Your first pattern, fabric, thread, and notions – it is easiest to start with a less-fitted pattern (such as a loose, pullover dress without darts or a pullover blouse with few or no darts) or a pattern that is fitted in only one place like the waist (a full skirt gathered to a waist-band would be an example). But if you want to sew a basic, fitted dress with bust darts and a full or a-line skirt, it is not too complicated to sew for the first time if you have some guidance along the way. For your first few times sewing, I would recommend buying inexpensive fabric, since you will be figuring out fitting and sewing techniques. Cotton is among the easiest of fabrics to sew with, since it frays very little, washes and presses well, and can be used for all sorts of clothing. You will want to pre-wash your fabric before you cut out your pattern. Use the same method to wash and dry your fabric as you will for the finished garment. This is in case the fabric shrinks or warps in any way---it is better to know this before you cut into it than after you’ve finished sewing your garment. Before you choose your pattern size, know that the sizing on patterns is quite different than ready-to-wear from the store. You will want to use your tape measure to take your own body measurements and write them down. It is not uncommon to fall within two different sizes for your top and bottom; most modern patterns are multi-sized, so this is not a difficult issue to work around. Most patterns will fit better if you use your upper-bust measurement rather than your full-bust measurement. It’s very helpful to get onto JoAnn fabric store’s e-mail or mailing list for coupons and mailers. They do pattern sales regularly where you can buy the patterns on sale for anywhere from 99 cents to 5 dollars each. The pattern envelope will tell you what fabrics are recommended for your sewing project, and what notions (zipper, buttons, bias tape, etc.) you will need to buy to complete your garment.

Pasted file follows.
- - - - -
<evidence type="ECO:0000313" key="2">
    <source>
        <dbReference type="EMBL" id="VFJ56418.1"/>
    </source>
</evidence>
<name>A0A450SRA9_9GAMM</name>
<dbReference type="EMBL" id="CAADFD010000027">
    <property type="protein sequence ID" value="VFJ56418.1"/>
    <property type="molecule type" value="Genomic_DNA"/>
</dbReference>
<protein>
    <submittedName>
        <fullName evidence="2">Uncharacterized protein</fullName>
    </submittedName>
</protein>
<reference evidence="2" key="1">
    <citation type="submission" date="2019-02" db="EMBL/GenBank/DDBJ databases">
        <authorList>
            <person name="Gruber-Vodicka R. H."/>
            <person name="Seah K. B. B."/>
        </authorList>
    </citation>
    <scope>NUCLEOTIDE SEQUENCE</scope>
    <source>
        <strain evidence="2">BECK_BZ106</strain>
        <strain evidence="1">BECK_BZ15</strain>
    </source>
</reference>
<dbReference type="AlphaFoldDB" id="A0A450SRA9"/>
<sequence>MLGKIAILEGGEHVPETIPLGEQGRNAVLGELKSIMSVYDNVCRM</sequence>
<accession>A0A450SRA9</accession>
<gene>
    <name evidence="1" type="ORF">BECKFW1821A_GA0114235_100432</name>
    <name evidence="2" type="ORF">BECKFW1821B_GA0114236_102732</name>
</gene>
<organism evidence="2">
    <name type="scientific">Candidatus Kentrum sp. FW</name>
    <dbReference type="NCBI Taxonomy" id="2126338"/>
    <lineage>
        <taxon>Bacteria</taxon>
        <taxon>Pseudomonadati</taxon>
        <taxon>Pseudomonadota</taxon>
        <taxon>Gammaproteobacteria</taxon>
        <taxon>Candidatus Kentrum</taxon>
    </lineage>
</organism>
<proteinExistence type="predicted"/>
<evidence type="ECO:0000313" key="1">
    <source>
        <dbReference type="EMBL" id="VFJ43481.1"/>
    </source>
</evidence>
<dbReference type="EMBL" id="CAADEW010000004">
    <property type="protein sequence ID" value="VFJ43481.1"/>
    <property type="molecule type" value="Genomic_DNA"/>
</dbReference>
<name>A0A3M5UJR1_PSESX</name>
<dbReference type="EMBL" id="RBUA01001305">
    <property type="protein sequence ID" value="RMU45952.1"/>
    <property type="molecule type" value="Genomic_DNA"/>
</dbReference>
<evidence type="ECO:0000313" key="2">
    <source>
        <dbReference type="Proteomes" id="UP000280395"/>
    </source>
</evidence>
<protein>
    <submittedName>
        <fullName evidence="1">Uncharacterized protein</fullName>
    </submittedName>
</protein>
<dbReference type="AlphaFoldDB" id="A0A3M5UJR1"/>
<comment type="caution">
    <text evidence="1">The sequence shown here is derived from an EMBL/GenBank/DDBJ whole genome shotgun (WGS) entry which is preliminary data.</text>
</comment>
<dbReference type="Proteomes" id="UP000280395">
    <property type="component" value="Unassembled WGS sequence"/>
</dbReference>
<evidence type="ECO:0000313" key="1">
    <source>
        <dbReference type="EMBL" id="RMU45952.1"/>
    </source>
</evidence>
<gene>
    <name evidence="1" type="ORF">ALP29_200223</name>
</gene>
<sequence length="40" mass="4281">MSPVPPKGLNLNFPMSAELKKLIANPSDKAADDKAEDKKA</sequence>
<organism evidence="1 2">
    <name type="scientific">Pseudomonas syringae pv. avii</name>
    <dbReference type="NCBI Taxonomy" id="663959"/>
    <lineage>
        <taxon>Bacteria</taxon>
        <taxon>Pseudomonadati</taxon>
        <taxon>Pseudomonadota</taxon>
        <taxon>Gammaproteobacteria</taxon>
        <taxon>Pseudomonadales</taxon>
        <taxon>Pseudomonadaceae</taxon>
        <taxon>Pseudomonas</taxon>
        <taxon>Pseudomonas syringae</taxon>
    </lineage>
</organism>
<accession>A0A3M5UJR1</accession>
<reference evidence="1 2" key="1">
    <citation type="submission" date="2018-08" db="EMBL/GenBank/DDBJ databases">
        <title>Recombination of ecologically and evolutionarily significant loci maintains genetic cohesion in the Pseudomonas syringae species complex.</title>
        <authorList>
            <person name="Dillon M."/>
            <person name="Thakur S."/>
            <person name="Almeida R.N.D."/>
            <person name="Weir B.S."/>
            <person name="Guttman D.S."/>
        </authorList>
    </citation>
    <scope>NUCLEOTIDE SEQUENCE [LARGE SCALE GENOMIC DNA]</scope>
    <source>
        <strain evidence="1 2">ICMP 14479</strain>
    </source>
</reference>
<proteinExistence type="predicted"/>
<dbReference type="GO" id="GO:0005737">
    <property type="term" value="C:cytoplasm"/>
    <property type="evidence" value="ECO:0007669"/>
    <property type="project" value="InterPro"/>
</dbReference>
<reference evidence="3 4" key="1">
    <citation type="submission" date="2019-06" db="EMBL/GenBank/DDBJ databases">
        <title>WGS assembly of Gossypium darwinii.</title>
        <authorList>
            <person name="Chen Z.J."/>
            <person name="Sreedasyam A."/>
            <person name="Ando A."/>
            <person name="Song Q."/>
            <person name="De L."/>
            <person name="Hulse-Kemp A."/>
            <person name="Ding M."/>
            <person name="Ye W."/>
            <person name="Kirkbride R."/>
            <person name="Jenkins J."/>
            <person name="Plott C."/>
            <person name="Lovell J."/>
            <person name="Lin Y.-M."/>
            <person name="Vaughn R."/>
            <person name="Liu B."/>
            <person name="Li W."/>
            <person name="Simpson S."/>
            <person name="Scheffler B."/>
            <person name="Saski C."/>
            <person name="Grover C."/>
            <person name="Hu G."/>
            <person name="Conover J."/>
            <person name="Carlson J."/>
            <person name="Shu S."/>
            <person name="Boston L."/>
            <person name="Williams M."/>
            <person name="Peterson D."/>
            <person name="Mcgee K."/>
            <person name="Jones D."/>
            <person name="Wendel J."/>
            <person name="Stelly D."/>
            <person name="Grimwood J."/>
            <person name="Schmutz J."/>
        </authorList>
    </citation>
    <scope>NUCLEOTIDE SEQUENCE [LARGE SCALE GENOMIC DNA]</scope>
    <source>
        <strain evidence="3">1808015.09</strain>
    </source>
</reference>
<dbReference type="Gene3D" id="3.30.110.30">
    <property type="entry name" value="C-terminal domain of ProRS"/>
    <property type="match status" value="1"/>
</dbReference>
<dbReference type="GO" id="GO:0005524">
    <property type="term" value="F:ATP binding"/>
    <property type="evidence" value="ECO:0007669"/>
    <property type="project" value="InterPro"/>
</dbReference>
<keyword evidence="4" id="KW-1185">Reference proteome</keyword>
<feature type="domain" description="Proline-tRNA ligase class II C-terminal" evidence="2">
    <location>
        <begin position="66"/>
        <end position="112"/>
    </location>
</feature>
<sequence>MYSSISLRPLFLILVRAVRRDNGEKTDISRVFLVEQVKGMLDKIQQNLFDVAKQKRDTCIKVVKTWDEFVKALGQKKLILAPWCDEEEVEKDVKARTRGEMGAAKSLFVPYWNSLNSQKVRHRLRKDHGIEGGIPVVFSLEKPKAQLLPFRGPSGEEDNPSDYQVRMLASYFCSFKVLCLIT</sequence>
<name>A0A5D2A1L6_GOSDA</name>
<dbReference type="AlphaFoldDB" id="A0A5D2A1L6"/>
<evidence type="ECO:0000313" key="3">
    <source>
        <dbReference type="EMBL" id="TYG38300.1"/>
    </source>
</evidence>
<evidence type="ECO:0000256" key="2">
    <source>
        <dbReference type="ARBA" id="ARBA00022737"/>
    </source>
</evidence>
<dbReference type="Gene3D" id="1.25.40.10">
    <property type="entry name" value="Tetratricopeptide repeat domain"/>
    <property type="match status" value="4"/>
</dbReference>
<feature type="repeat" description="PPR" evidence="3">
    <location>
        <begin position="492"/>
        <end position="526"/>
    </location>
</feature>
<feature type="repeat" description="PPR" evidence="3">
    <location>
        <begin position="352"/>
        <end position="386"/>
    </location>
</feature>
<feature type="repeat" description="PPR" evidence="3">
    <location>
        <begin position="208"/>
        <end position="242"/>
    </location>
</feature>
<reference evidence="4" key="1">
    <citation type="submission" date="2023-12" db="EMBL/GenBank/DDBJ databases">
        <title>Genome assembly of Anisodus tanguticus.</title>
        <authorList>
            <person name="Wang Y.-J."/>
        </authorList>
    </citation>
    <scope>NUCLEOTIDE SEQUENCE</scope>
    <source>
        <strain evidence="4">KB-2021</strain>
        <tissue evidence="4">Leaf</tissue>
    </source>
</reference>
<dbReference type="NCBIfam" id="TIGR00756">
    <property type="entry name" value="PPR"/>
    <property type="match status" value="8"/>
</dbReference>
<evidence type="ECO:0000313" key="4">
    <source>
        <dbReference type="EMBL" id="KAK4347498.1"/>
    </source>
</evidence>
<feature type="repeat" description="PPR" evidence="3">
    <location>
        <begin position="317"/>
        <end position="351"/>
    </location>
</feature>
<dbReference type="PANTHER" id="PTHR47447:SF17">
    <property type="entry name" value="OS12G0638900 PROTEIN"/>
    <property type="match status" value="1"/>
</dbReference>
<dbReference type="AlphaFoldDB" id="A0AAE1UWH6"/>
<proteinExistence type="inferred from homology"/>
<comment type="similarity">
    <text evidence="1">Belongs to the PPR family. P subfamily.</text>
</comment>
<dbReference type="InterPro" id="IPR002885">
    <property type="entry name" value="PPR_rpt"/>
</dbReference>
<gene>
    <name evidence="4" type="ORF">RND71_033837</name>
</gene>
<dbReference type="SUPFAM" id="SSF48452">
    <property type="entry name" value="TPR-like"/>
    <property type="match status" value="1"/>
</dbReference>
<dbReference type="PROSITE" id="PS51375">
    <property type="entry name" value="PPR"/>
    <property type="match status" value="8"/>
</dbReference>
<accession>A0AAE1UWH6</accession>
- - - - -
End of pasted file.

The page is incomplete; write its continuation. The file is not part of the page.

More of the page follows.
Interfacing – Almost all sewing projects require interfacing to give fabrics structure, stability, and support in necessary areas (such as collars, button bands, cuffs, necklines, and sometimes hems, pockets, lapels, and waistbands). I usually buy several yards of it when it is on-sale at the fabric store and keep it stored with my sewing supplies so I can use it when I need it. Lightweight or featherweight fusible interfacing is a good all-purpose weight for most sewing projects.
Things that are nice to have, but you don’t need to buy right away:
Tailor’s ham – This is incredibly helpful for ironing darts, princess seams, and any kind of curve. If you are going to sew fitted, darted dresses, then I would recommend buying this sooner rather than later, because it gives your pressing a much more professional look.
Pinking shears – If you sew a lot with firmly woven fabrics such as cotton, pinking shears are a quick and easy way to finish your seams so they go through the wash better.
French Curve – This is helpful for making fitting adjustments on your pattern, copying patterns from books and magazines, and drafting your own patterns.
Yardstick – This is helpful for measuring fabric, measuring dress lengths, and pinning up your hems or checking that they are even all the way around.
Extra bobbins – Most machines come with two or three extra bobbins. You can also buy them at the fabric store in a little case. It is useful to have extra for when you are switching thread colors---this way you don’t have to unroll your bobbin to switch colors every time.